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'Tis a sight to engage me, if any thing can,
To muse on the perishing pleasures of man ;
Though his life be a dream, his enjoyments, I see,
Have a being less durable even than he*.

• Mr. Cowper afterward altered this last stanza in the following manner :

The change both my heart and my fancy employs,
I reflect on the frailty of man, and his joys;
Short-liv'd as we are, yet oar pleasures, we see,
Have a still sborter date, and die sooner than we.

IDEM LATINE REDDITUM.

POPULER cecidit gratissima copia silvæ,
Conticuêre susurri, omnisque evanuit umbra.
Nullæ jam levibus se miscent frondibus auræ,
Et nulla in fluvio rainorum ludit imago.

Hei mihi! bis senos dum luctu torqueor annos,
His cogor silvis suetoque carere recessu,
Cum serd rediens, stratasque in gramine cernens,
Insedi arboribus, sub queis errare solebam.

Ah ubi nunc merulæ cantus ? Felicior illum
Silva tegit, duræ nondum permissa bipenni;
Scilicet exustos colles camposque patentes
Odit, et indignans et non rediturus abivit.

Sed qui succisas doleo succidar et ipse,
Et priùs huic parilis quàm creverit altera silva
Flebor, et, exequiis parvis donatus, habebo
Defixum lapidem tumulique cubantis acervum.

Tam subitò periisse videns tam digna manere,
Agnosco humanas sortes et tristia fata-
Sit licèt ipse brevis, volucrique simillimus umbræ,
Est homini brevior citiùsque obitura voluptas.

VOTUM.

O MATUTINI rores, auræque salubres,
O nemora, et lætæ rivis felicibus herbæ,
Graminei colles, et amænæ in vallibus umbræ !
Fata modd dederint quas olim in rure paterno
Delicias, procul arte, procul formidine novi,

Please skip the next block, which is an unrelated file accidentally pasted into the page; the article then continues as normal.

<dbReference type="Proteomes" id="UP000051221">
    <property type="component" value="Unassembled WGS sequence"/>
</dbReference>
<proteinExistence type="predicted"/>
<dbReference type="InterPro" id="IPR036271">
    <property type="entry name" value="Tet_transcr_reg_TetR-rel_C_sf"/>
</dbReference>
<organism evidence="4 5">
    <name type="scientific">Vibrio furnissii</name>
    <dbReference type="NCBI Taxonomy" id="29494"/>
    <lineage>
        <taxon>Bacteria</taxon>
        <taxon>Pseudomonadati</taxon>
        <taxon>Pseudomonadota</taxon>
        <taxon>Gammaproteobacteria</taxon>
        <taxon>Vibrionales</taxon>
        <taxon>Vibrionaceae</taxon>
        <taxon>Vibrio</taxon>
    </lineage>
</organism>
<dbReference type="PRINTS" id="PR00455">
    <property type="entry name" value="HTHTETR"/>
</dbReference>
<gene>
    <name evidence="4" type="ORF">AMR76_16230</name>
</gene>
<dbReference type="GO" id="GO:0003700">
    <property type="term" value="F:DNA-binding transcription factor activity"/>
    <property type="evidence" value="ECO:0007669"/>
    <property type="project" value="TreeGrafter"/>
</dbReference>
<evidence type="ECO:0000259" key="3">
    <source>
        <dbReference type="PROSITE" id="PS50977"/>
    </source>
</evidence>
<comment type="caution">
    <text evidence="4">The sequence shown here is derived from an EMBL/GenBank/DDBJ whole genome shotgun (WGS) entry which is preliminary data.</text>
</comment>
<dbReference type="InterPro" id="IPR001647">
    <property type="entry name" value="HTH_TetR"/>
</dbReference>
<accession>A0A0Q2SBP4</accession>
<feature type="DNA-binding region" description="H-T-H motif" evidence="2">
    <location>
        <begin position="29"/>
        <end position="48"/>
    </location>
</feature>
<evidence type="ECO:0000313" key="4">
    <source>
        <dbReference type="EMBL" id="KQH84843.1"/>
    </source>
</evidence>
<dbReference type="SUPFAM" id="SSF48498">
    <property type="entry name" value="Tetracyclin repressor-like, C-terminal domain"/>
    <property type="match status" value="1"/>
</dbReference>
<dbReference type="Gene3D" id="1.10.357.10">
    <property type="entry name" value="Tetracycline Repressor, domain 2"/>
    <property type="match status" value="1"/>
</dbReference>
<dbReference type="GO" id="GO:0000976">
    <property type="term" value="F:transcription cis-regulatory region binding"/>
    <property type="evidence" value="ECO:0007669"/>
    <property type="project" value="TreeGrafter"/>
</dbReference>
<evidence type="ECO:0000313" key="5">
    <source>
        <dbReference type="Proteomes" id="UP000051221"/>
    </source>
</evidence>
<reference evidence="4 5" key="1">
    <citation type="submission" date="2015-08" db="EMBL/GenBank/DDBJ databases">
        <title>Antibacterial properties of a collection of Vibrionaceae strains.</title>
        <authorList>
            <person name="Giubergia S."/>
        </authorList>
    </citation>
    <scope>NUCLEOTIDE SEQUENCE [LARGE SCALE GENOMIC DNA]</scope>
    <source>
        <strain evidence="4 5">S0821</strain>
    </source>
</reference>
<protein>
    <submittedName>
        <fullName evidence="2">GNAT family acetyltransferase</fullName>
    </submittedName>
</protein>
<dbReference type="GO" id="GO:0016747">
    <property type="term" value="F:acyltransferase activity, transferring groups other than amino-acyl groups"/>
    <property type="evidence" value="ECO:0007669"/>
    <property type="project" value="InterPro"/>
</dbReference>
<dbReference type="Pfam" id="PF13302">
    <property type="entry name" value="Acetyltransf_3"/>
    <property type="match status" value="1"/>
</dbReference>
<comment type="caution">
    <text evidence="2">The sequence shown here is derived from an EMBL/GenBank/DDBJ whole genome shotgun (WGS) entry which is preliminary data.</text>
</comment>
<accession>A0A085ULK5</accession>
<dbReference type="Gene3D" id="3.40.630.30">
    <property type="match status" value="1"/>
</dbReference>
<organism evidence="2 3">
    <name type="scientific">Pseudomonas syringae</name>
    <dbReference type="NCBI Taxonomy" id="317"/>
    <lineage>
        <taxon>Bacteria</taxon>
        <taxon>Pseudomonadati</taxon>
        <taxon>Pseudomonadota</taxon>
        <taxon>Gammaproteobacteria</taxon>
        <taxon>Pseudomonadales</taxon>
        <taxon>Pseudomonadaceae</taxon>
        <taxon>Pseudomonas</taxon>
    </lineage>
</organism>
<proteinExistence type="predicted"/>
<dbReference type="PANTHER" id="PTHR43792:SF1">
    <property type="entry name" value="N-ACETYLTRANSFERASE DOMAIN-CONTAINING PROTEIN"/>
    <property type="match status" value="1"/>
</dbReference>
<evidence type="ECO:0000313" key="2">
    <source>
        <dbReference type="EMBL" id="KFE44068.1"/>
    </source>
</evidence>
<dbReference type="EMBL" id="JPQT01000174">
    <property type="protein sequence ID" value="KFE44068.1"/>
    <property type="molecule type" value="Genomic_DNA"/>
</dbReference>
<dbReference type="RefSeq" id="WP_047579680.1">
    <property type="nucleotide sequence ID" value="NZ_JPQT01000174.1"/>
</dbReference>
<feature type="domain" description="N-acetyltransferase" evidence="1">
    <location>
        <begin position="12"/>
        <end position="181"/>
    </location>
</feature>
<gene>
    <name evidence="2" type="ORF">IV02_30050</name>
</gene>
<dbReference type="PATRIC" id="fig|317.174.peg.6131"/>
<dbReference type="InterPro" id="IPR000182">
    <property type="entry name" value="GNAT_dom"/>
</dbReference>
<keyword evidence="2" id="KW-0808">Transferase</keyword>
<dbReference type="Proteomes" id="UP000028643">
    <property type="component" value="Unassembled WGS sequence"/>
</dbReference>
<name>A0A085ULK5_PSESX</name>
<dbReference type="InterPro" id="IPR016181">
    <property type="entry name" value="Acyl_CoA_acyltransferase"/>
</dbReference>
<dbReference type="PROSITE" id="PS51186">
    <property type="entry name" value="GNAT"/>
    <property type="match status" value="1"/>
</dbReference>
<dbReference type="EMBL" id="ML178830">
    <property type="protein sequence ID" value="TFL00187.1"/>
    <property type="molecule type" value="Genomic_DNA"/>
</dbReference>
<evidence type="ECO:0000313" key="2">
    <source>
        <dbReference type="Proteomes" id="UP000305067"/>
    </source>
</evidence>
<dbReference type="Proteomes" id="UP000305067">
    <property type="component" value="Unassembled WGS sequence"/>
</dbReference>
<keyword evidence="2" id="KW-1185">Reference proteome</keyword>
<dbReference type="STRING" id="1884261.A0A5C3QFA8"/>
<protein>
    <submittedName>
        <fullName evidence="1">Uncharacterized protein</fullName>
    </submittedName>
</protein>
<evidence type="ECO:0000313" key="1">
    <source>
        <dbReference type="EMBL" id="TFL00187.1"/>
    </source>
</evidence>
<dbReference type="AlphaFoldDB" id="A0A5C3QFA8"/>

Quam vellem ignotus, quod mens mea semper avebat,
Ante larem proprium placidam expectare senectam,
Tum demum, exactis non infeliciter annis,
Sortiri tacitum lapidem, aut sub cespite condi!

CICINDELA.

BY VINCENT BOURNE.

Sub sepe exiguum est, nec rard in margine ripæ,

Reptile, quod lucet nocte, dieque latet. Vermis habet speciem, sed habet de lumine nomen ;

At priscà à famâ non liquet, unde micet. Plerique à caudâ credunt precedere lumen;

Nec desunt, credunt qui rutilare caput. Nam superas stellas quæ nox accendit, et illi

Parcam eadem lucem dat, moduloque parem. Forsitan hor prudens voluit Natura caveri,

Ne pede quis duro reptile contereret. Exiguam, in tenebris ne gressum offenderet ullus,

Prætendi voluit forsitan illa facem. Sive usum hunc Natura parens, seu maluit illum,

Haud frustra accensa est lux, radiique dati. Ponite vos fastus, humiles nec spernite, magni ;

Quando habet et minimum reptile, quod niteat.

od

I. THE GLOW-WORM.

TRANSLATION OF THE FOREGOING.

BENEATH the bedge, or near the stream,

A worm is known to stray;
That shows by night a lucid beam,
Which disappears by day.

II.
Disputes have been, and still prevail,

From whence his rays proceed ;
Some give that honour to his tail,
And others to his head.

III.
But this is sure the hand of might,

That kindles up the skies,
Gives him a modicum of light
Proportion'd to his size.

IV.
Perhaps indulgent Nature meant,

By such a lamp bestow'd,
To bid the trav’ller, as he went,

Be careful where he trod :

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